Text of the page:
Berlbrew

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I recently struggled with this issue scott, here's what I did:

1. Do as big a boil as you can - I have a 6-gallon stock pot that I like to do 4-4.5 gallon boils in, this requires that you use a bit less hops, but it dramatically improves your color and taste

2. Do a late addition - Adding all your extract at the beginning of the boil gives it more time to darken up, try adding 30% at the beginning and 70% with 20 minutes remaining.

3. Don't use LME - Just use DME, and really just use Light or Extra Light DME. LME is fine, but it's known to darken things up more. Also, DME is just better. (Someone is bound to disagree here)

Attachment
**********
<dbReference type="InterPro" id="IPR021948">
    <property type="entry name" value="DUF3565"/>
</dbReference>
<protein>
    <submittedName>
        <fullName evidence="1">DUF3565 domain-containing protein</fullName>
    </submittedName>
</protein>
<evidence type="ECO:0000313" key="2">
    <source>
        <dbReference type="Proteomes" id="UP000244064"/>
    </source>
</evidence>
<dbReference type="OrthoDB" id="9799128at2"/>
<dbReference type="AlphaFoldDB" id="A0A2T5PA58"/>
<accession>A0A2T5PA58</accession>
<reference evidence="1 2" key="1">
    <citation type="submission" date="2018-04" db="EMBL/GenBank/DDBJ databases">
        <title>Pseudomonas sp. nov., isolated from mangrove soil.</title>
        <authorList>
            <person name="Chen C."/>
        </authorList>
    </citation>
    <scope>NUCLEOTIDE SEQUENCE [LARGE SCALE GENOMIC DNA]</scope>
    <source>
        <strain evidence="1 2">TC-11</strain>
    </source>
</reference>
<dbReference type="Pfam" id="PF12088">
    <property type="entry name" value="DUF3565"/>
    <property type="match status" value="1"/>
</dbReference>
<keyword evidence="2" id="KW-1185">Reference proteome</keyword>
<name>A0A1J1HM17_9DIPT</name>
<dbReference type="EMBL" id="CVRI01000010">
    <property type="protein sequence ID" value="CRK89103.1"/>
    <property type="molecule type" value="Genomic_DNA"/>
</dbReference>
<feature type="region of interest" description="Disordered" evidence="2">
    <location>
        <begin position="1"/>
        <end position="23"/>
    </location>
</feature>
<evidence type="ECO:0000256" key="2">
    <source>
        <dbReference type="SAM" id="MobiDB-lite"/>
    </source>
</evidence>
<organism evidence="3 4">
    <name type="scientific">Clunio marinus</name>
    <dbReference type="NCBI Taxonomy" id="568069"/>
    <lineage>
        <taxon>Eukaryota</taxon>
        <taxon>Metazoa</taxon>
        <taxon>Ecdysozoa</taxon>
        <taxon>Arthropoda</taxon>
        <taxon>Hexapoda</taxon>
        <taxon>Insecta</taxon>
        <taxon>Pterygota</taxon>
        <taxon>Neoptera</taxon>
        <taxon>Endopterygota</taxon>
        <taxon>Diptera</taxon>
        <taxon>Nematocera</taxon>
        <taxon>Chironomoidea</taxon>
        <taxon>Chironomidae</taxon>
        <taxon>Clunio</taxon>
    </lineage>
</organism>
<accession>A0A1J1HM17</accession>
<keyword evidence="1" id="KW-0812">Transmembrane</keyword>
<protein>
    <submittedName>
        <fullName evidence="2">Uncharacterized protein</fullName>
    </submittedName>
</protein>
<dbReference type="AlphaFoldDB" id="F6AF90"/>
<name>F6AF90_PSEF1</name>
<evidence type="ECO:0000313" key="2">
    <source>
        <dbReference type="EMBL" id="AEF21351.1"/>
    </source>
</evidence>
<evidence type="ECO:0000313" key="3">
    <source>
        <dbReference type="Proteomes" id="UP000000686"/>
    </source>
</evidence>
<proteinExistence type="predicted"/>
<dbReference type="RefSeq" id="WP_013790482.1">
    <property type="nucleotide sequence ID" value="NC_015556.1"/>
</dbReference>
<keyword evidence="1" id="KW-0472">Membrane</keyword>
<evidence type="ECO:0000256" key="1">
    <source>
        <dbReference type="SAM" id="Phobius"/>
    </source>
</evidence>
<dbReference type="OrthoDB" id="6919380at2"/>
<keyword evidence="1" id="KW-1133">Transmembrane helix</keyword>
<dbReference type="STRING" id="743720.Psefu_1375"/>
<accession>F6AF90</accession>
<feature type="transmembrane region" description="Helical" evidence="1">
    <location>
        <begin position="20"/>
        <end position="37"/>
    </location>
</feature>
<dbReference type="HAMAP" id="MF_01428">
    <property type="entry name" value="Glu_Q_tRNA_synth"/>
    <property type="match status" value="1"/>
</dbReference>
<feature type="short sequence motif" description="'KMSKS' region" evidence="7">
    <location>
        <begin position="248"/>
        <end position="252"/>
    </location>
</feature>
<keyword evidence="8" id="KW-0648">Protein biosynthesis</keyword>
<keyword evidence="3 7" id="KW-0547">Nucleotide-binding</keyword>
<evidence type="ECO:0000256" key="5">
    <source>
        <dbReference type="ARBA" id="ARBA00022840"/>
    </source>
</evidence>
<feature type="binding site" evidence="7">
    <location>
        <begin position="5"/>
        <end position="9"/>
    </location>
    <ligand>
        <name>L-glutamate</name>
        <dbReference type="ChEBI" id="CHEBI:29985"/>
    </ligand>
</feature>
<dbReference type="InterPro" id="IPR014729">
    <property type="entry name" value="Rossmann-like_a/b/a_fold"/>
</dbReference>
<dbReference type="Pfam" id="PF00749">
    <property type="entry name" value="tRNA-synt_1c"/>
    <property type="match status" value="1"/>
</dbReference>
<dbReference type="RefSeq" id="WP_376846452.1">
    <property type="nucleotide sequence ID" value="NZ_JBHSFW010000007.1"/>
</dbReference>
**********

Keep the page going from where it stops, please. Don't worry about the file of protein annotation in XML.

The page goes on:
4. For what it's worth, ferment at a low-ish temp - It's easy to set the thermostat to 70 and leave it alone, try fermenting closer to 66 or so. This may not effect the color, but it can't hurt.

5. Check your grains - The color and steeping time for your grains definitely effect the color of your beer. I recently brewed an extract Summer Ale with 20L for 20 min. at 155 and it was golden and beautiful.

Both your Lawnmower and Boddington's should have been yellow in color. I think if you do a bigger boil and use the late addition method it will help. Just a final note- I've stopped listening to the guys at my LHBS and started just relying on HBTers, so far it has definitely helped.
 

Grinder12000

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I've stopped listening to the guys at my LHBS and started just relying on HBTers, so far it has definitely helped.